When choosing home improvements to enhance your curb appeal to potential buyers instead of asking yourself who’s the fairest, try asking “Who’s the greenest?” In this day in age, home improvements that boost owner satisfaction and reduce your average utility costs will in turn make your home much more appealing to prospective buyers.Green House

As it turns out, buyers are actually willing to pay up to 10 percent more for new homes certified green, because of the long term savings that will come and in turn this is a better investment, according to the real estate report by Harvard University. Replacing older, less efficient doors and windows would be a great return on investment and sellers would recoup much of the initial cost of the improvement when they sell the home.

Five eco-friendly, money saving, home improvements:

1) Solar Water Heater- Making the switch to a solar power heater can be a big money and energy saver. Hot water solar systems run on the energy given off by the sun. Normally, a traditional hot water system will use 50 to 80 percent more energy than a solar system would, according to Velux America, marketers of solar-powered hot water systems. By using a solar heated system home owners will typically save on their energy costs anywhere from 10 to 15 percent. “While the initial cost of installing a solar-powered system is often higher than installing a traditional water heater, most homeowners find the energy savings allows them to recoup that cost in just a few years," says Jim Cika of solar system manufacturer Heliodyne. "What’s more, homeowners may qualify for a federal tax credit of up to 30 percent of the cost to buy and install a residential solar water heating system."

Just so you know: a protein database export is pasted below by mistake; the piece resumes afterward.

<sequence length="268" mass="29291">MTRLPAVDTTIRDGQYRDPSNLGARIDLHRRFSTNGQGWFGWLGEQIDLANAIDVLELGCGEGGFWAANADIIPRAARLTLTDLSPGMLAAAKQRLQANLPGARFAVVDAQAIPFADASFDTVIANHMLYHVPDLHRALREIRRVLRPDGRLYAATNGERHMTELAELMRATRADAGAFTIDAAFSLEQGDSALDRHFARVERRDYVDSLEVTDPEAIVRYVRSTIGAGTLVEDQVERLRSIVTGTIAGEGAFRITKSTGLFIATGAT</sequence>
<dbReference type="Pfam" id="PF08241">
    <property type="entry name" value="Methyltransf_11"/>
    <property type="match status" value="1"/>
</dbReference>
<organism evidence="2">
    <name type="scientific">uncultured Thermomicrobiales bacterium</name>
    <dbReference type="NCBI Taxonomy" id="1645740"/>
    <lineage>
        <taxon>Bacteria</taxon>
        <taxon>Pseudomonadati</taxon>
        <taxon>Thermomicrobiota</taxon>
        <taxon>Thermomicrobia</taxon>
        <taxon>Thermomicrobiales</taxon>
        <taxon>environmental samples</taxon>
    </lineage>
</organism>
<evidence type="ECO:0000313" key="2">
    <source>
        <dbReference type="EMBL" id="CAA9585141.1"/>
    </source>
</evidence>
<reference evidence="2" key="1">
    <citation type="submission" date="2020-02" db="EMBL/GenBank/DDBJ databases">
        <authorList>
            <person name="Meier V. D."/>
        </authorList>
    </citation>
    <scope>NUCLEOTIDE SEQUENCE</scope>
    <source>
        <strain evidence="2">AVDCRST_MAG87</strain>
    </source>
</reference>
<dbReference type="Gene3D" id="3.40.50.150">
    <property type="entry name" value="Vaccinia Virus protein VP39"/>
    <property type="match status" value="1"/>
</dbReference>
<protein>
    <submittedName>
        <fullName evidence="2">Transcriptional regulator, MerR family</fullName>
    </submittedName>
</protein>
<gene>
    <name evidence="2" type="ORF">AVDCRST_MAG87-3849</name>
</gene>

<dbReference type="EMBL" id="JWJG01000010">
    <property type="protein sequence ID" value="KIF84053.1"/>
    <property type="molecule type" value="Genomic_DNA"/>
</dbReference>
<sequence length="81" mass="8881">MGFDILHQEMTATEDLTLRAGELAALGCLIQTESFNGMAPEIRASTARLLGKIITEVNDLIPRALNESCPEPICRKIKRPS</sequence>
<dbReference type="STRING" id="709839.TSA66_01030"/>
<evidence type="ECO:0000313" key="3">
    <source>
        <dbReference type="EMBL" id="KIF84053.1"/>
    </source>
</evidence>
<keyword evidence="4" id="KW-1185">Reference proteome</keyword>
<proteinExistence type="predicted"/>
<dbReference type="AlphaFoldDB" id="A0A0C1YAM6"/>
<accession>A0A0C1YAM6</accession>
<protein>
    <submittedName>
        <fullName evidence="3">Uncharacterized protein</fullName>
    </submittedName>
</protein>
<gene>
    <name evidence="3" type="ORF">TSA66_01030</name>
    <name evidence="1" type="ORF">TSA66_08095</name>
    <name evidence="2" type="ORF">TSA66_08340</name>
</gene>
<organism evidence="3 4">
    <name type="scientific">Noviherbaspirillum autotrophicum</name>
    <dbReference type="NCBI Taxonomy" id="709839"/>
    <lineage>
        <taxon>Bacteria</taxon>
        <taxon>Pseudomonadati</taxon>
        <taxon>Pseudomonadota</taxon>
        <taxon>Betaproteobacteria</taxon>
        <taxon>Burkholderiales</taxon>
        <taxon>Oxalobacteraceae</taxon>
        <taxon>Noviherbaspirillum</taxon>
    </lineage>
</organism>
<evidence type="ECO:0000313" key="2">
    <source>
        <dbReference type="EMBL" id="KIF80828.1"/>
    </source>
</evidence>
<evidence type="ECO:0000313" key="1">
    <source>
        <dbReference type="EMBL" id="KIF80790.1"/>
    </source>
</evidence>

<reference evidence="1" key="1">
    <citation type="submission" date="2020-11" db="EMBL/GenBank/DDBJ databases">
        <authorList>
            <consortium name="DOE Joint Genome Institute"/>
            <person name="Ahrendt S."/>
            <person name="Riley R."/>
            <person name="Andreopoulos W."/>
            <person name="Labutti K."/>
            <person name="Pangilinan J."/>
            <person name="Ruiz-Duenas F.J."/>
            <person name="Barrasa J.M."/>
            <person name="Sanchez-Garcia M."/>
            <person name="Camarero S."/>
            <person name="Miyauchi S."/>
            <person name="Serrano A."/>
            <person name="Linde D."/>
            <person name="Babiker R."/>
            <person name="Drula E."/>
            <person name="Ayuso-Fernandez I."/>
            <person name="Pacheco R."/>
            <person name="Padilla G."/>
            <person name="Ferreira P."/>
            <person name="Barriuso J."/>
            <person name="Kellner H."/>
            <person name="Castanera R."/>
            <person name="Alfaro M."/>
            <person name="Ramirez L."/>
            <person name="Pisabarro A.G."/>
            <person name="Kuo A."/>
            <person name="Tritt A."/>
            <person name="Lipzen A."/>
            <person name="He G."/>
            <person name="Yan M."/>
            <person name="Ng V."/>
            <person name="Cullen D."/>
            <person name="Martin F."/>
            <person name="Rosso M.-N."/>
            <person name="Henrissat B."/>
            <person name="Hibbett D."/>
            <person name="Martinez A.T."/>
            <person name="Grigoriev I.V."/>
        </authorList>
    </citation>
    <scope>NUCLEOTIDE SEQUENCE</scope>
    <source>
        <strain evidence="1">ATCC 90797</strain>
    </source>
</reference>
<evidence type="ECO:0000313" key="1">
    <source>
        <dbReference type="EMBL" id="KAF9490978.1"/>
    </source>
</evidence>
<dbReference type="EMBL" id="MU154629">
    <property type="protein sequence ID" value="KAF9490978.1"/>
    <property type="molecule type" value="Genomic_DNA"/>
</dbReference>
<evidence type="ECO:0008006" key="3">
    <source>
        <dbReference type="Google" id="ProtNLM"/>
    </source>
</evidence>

2) Eliminating Incandescent Bulbs- By the end of 2014, you most likely will not be able to find this type of old-fashioned power-guzzling bulb on the shelves anymore due to Federal law banning them. LED’s and CFL will dominate the market place instead and the on the bright side, no pun intended, you’ll be saving a substantial amount on your next electric bill.

3) Add a Skylight or Upgrade Your Old One- Skylights can be a great energy saver because since they provide a great source of natural light, they can help reduce the need for other artificial light sources thusly bringing down electricity costs. By installing a no leak solar-powered fresh air skylight, one that has automatic rain sensors and solar powered blinds, you’ll be gaining a new source of fresh air and save up to 37 percent on your energy costs, according to skylight manufacturer Velux. Another great thing about this addition is that the cost of these solar powered skylights, blinds, and installation costs are actually eligible for a federal tax credit of 30 percent just for being a green home improvement.

4) HVAC System- Up to half of your total energy consumption, in your standard American home goes to heating and cooling it. EnergyStar says that by replacing an old, inefficient heating, ventilation and cooling systems with more efficient models can exponentially bring down a home’s costs for heating and cooling.

5) Window and Doors- Most people don’t realize the huge amount of air that is lost through poorly sealed doors and windows in both the winter and summer. Upgrading drafty windows and doors to more air-tight models can be a huge savings for heating and cooling costs. In addition to this, replacing doors and windows are among the home improvements that deliver a huge return on investment at the time of resale. You can recoup more than 71 percent of the cost of replacing old windows with new vinyl ones and 73 percent for wooden replacement windows, says Remodeling Magazines Cost vs. Value Report. A new front door could earn you back almost 66 percent for a fiberglass door and up to 85.6 percent for a steel door.